I DELIBERATELY HAVE taken a long break from writing anything here because, from a practical standpoint, it seems unproductive. None of the posts has helped to sell an album and it is very unlikely any has influenced your own thoughts, taste, or perception.
In fact I had no idea anyone actually reacts to what I write here until somebody on Facebook called me a curmudgeon. Nothing is more rewarding than to reach somebody’s emotions but I really must clarify his perception.
I am no curmudgeon. A better adjective to describe me and what I write is “candid”. I make few concessions to delicacy; I simply express what I have thought about and those thoughts always are subject to revision. If you want to experience a curmudgeon, read what Artie Shaw in his heyday said about audiences, fans, and the music business. Only the naïve or myopic would put me in Artie’s category.
Another reader, somebody I never have met and apparently pretty young, responded with belligerence to my observation, based on forty years as a jazz musician, of how some audiences seem to react to Swing. I intended nothing about it to be derogatory but, for some reason, that reader took it personally.
Both reactions seem analogous to a freshman castigating a professor for suggesting some students in his class might be there for reasons other than a profound interest in the subject.
And that brings up the fascinating concept of perception.
Perception is the subjective way we interpret what we see and hear. It varies widely. The above reactions show how three of us had very different perceptions of what I wrote in my article about Jazz And Success.
Here is another example of how perceptions might vary: Suppose we were looking at a horse and somebody asked what color it was. One person might say, “Red.” Another might add, “I’d say more brown, but the mane and tail are black and there’s a little white star on its forehead.” A third might answer, “What difference does the color make unless you are prejudiced?” And a fourth might snarl, “Who cares? I hate horses.”
See what I mean? Perception may have little to do with reality.
The perception of criticism may lead to even more volatile reactions. Suppose you were to write a tune and somebody—let’s say George Gershwin—were to tell you, “To my ear, if you were to change the B natural in measures three and nineteen to a B flat the whole tune would come alive.” That kind of “criticism” might actually be a high compliment but someone with a personality disorder could consider it denigrating and get angry. (I would love George Gershwin to comment on my music.)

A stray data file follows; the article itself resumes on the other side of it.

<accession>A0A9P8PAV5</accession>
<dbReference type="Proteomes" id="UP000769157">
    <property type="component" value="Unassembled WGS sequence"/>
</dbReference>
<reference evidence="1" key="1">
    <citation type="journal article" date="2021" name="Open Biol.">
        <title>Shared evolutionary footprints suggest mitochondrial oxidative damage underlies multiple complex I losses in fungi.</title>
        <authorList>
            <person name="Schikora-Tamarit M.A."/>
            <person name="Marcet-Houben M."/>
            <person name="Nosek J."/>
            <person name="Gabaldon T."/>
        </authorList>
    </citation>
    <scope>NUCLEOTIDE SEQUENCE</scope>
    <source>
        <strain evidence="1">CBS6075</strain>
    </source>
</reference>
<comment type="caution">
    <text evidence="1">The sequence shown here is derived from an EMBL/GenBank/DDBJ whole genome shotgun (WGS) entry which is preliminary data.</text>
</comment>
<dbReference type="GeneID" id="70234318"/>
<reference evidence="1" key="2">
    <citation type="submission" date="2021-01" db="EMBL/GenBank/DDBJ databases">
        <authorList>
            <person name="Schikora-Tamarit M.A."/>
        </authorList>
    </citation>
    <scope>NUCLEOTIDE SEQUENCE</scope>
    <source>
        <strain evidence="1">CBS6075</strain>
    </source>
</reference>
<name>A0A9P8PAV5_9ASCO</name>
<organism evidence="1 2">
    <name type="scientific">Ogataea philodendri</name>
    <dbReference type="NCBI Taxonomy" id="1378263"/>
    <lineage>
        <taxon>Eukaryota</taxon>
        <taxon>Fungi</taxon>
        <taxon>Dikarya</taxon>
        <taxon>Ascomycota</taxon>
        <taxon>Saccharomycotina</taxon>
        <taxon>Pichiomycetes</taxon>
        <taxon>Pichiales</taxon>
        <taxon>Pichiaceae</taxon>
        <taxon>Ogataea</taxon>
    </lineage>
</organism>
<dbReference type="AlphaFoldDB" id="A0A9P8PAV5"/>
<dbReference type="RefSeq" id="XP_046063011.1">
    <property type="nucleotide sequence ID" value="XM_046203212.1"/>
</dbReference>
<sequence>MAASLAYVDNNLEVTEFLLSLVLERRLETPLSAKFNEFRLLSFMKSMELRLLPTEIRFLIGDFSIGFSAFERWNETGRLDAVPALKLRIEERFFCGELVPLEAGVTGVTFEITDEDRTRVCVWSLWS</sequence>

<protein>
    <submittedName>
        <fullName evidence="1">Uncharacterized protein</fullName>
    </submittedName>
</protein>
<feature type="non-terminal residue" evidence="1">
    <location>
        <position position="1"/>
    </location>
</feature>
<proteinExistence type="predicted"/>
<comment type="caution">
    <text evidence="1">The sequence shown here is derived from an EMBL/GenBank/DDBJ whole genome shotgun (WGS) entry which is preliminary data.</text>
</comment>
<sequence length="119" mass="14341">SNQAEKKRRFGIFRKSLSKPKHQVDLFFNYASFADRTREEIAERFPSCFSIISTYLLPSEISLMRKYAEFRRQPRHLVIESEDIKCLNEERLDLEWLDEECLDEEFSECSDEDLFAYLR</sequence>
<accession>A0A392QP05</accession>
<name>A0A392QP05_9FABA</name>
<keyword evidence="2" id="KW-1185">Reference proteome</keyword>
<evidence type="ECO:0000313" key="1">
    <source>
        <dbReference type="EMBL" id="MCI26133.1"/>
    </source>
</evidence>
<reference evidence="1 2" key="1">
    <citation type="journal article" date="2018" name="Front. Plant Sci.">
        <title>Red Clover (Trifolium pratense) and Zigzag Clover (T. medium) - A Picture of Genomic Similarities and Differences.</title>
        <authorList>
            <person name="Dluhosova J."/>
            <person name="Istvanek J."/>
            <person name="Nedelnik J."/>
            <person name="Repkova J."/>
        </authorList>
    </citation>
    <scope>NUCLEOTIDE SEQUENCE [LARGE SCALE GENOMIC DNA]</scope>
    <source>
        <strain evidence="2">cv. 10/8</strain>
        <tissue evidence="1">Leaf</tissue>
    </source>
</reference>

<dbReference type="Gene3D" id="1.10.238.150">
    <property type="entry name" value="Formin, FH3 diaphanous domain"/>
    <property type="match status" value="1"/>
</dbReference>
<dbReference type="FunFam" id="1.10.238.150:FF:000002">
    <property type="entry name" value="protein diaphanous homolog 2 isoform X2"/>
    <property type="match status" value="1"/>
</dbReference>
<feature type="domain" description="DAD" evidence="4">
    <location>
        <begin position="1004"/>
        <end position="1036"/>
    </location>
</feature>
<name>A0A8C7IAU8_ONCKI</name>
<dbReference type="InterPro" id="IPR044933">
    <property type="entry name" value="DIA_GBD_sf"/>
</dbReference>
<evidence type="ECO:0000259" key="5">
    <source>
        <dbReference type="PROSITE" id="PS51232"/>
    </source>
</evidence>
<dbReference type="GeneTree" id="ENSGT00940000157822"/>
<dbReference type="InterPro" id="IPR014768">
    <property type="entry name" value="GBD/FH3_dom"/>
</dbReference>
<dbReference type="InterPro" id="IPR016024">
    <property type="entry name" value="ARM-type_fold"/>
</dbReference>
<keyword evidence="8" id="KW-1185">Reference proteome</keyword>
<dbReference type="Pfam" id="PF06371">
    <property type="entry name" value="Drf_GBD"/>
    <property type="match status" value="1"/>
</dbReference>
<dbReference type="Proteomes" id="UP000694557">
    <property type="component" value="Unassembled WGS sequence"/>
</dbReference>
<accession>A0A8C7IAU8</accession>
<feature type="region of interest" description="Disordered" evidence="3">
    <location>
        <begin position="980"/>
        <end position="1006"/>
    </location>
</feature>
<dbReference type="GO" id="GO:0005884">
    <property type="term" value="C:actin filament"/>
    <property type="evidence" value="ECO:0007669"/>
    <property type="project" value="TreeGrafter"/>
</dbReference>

Well, suppose there were no critics, teachers, friends’ opinions, radio playlists, record companies, reputations, contemporary fashion, or anything else to influence your perception of music (or anything else). Let’s make it even more interesting and also imagine you come from Mars and never in your life have heard any kind music.
Let’s also remove the possibility of listening to music with words because lyrics may make you react more strongly to the message than to the melody.
Finally, without seeing or knowing who is performing, you listen to a lot of music.
I suspect your ignorance of style and reputation, along with the inability to see an attractive performer, would result in an unbiased evaluation of the music. I therefore suspect you would like many unknown performers more than famous ones and maybe some older musical styles more than newer ones.
Then suppose, five years later, after the usual relentless bombardment by the media, peer pressure, concessions to contemporary style, and every other corrupting influence, you were to take the same test again. The second time you listen you also could see the performers and you might recognize some. It is almost certain your perception of the music, and what you prefer, would be vastly different.
At the beginning of this post I expressed doubt my words could make a difference in your perception or opinion. My theoretical experiment explains why: People are monkeys with less body hair. Monkey see, monkey do.
In a land where everybody limps, the man who walks properly is a laughingstock. If you grow up on a diet of Spam, prime rib tastes odd. If your criterion for good music is what is popular, familiar, or what somebody taught you is “good”, truly superb music might seem boring, peculiar, or distasteful.
In most cases society, along with your unique personality, shapes perception and perception often differs from reality. But imagine the wonderful music we might hear (and the opinions we might appreciate) if perception embraced reality.